'27 dead' as blockade broken up by authorities

The Asháninka tribe are protesting against another dam, Pakitzapango, planned under Peru and Brazil's energy pact.
The Asháninka tribe are protesting against another dam, Pakitzapango, planned under Peru and Brazil’s energy pact.
© David Dudenhoefer

UPDATE – Reports indicate that up to twenty Indian protesters and seven police officers have died after an Indian blockade of a highway in northern Peru was violently broken up by the authorities today. The number of people injured is believed to be significantly higher.

Survival urges President Garcia and the Peruvian government to withdraw all armed forces from the areas where indigenous peoples are protesting, and to recognise and respect their land rights. The use of army units to quell these protests is merely inflaming an already volatile situation, and does nothing to address the Indians' fundamental and justified concerns.


Peru's indigenous protests are gaining support from more and more sectors of Peruvian society, including the church, agricultural workers, local politicians, and labour unions.

The protests, held since 9 April, are in response to government laws and policies that violate indigenous peoples’ rights and make it easier for outsiders to seize control of their territories.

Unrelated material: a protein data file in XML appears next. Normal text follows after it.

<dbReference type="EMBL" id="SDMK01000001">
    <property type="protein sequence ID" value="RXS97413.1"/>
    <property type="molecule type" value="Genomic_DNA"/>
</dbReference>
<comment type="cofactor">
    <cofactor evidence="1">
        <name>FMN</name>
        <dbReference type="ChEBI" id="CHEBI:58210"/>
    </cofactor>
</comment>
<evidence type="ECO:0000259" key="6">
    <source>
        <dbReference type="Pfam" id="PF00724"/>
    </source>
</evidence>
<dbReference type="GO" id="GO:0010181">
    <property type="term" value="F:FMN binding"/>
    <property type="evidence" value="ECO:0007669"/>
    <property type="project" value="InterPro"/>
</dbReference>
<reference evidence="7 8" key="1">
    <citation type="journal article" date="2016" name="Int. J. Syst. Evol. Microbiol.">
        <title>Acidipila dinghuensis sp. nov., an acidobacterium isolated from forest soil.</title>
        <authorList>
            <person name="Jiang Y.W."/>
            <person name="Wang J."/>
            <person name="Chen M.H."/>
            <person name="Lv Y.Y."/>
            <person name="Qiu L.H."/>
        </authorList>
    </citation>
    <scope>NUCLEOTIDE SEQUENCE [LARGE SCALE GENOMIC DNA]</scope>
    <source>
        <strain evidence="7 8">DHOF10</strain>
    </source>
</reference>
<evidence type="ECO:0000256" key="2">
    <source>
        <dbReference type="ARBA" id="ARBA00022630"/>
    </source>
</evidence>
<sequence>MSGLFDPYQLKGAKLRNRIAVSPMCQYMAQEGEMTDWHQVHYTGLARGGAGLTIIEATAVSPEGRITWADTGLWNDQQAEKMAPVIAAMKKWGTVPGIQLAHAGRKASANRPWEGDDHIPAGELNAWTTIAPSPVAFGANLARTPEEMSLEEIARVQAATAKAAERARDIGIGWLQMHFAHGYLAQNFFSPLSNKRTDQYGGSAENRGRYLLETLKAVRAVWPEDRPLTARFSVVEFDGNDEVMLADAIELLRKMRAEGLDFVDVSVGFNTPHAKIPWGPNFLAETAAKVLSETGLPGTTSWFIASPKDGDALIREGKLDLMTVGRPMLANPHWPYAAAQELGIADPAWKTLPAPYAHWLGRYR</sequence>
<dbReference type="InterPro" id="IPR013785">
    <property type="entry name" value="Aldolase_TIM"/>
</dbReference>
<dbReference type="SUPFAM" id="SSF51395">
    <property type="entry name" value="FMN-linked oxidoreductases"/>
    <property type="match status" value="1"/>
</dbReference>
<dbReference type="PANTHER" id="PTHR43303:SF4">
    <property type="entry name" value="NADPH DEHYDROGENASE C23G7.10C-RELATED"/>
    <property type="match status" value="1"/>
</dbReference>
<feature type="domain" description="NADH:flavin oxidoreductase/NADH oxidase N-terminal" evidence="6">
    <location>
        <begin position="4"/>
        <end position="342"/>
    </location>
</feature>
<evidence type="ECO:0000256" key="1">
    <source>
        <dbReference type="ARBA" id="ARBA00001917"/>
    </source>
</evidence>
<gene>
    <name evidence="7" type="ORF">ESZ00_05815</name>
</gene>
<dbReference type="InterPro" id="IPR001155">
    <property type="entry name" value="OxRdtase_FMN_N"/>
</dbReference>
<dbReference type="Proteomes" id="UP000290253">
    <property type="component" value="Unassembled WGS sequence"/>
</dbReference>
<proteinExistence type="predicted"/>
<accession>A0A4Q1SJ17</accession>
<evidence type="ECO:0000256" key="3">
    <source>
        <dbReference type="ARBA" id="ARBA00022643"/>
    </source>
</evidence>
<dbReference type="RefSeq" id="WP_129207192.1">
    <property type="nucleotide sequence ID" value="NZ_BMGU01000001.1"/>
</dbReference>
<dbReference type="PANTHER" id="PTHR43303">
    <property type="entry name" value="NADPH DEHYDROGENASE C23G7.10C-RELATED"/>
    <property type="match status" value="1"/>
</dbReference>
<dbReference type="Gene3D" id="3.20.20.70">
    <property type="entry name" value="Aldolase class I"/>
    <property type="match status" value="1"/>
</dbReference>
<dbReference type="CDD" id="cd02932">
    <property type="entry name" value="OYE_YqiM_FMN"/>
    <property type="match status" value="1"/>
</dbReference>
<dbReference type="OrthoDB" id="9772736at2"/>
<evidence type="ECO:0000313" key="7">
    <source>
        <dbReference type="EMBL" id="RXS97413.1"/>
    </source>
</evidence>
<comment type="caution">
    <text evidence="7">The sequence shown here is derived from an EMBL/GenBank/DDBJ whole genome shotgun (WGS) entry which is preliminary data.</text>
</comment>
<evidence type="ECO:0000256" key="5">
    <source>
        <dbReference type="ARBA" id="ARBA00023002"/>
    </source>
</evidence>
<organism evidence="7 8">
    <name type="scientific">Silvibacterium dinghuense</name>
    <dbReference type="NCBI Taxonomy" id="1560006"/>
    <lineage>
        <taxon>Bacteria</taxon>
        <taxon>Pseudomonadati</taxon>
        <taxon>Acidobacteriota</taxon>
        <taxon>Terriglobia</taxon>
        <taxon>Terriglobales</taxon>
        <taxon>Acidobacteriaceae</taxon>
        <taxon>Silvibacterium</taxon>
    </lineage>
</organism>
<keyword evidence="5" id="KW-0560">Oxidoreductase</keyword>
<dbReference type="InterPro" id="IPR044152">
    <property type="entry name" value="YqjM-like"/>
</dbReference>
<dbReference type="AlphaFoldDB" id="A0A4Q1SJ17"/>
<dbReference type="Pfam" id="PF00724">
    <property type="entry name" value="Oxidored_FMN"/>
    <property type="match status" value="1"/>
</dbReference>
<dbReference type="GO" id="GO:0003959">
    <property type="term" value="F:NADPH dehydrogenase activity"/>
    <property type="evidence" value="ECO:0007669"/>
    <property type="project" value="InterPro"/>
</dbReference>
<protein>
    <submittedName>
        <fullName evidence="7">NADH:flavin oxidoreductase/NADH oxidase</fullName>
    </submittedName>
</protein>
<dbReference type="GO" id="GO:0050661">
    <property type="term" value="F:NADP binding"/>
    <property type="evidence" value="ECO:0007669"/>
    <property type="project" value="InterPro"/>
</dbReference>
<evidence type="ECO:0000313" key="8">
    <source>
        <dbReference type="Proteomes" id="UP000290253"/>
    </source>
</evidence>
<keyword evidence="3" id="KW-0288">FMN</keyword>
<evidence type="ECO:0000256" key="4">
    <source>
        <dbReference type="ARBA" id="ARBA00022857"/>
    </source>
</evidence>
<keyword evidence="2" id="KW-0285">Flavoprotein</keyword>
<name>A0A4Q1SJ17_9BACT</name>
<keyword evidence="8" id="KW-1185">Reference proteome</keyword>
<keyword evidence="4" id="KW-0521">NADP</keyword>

There are now protests in many parts of the country, mainly in the Amazon where rivers and roads have been blockaded, a bridge closed and many marches held. The protesters are from many different indigenous groups, including the Achuar, Arabela, Asháninka, Awajún, Huambisa, Kichwa, Matsigenka, Shawi and Wampis.

The protesters, led by national Amazon Indian organisation AIDESEP, are refusing to go home until the government repeals a series of laws. In frustration at the government’s response, which has included sending in the armed forces and the repeated suspension of discussion of the controversial laws, some indigenous groups are threatening to ‘radicalise’ their protests.

On the Napo River, in northern Peru, boats belonging to Anglo-French oil company Perenco have broken through a blockade with the aid of navy gunboats. Local people are scared and intimidated, and have condemned the militarization of the region.

AIDESEP is now heading a committee called, ‘The Committee for the Fight for Life and National Sovereignty’, made up of a number of different social organisations. A national demonstration has been announced for 11 June.